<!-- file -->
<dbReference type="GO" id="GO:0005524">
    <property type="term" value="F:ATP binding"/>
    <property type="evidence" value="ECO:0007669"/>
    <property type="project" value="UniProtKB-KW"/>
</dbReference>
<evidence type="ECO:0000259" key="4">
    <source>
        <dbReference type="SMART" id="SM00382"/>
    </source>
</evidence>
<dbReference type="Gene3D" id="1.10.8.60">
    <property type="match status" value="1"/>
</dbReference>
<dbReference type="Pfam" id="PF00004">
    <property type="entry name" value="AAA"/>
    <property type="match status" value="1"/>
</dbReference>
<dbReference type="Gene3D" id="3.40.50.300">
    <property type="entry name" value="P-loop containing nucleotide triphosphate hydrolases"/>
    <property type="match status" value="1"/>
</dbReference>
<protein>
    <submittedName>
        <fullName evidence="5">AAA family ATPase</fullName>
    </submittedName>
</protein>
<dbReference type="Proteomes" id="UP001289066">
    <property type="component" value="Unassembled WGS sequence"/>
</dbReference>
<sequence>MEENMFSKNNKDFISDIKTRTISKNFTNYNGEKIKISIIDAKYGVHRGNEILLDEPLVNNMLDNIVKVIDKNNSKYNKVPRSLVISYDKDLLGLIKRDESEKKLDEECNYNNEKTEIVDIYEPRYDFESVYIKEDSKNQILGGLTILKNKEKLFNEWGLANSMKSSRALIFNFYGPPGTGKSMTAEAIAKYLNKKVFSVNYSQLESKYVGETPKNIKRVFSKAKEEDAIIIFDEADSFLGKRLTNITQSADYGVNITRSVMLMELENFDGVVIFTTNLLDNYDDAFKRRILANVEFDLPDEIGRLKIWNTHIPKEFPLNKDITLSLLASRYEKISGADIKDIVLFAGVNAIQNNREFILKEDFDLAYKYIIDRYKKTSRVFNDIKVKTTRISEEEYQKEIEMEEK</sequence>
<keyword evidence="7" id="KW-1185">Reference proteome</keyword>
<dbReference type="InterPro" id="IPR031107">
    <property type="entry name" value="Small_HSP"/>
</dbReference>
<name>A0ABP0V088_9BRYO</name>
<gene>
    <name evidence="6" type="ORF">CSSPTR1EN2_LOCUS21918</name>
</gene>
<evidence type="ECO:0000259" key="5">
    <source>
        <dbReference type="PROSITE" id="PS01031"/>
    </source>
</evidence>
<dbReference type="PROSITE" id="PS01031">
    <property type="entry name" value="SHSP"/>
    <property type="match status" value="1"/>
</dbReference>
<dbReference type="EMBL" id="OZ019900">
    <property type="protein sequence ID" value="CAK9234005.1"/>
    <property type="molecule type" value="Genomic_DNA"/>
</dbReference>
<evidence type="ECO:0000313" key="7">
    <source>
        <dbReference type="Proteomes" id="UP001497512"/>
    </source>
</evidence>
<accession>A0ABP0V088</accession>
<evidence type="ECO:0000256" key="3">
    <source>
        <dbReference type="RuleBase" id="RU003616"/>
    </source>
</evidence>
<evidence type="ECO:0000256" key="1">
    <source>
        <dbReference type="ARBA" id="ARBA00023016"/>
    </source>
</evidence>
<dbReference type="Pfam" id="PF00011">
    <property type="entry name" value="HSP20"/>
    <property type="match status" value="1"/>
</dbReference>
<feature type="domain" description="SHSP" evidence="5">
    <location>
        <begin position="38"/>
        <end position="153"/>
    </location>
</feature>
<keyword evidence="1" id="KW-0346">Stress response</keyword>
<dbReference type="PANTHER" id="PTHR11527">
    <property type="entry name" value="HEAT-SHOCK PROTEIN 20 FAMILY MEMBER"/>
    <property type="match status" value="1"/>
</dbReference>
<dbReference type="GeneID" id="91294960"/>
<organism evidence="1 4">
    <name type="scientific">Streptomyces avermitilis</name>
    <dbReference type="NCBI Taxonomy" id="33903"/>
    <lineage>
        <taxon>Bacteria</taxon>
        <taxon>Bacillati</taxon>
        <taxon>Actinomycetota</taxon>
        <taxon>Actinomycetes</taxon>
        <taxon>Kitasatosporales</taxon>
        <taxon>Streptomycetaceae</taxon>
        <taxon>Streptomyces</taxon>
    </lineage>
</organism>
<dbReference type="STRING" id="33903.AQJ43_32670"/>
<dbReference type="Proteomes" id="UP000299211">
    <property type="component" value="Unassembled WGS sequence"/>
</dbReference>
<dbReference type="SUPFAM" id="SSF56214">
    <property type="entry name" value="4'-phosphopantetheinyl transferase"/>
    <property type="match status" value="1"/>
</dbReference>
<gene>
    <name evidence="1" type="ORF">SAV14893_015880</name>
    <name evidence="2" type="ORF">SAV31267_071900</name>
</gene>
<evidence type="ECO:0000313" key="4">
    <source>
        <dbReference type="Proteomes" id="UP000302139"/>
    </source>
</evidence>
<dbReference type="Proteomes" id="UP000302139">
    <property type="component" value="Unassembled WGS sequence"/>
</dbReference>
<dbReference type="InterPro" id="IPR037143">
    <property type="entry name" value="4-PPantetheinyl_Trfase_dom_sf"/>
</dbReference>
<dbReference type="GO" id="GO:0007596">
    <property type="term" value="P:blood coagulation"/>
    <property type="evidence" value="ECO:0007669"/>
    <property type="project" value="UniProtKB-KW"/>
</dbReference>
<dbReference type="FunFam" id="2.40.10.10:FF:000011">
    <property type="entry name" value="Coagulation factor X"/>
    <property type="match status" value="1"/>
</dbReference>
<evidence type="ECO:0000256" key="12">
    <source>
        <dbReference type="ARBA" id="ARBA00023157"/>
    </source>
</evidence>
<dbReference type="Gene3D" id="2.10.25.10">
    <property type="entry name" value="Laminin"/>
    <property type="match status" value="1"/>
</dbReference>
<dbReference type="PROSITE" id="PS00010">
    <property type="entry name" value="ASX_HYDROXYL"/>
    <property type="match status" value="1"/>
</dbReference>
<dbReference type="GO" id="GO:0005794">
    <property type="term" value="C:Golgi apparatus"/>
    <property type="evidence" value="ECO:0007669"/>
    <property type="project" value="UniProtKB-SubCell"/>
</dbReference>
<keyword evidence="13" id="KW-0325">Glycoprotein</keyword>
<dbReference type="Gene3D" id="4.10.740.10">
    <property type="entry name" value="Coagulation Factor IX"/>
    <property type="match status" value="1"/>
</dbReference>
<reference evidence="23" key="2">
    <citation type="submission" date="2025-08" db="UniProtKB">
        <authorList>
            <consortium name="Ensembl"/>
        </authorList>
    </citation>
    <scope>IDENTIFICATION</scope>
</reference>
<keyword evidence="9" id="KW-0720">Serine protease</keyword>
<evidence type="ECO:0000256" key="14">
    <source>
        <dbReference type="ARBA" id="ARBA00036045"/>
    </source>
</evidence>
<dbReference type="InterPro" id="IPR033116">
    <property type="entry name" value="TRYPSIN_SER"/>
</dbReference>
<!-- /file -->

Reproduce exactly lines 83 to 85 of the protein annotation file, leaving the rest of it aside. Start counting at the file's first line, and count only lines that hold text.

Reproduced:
<dbReference type="GeneID" id="91294960"/>
<organism evidence="1 4">
    <name type="scientific">Streptomyces avermitilis</name>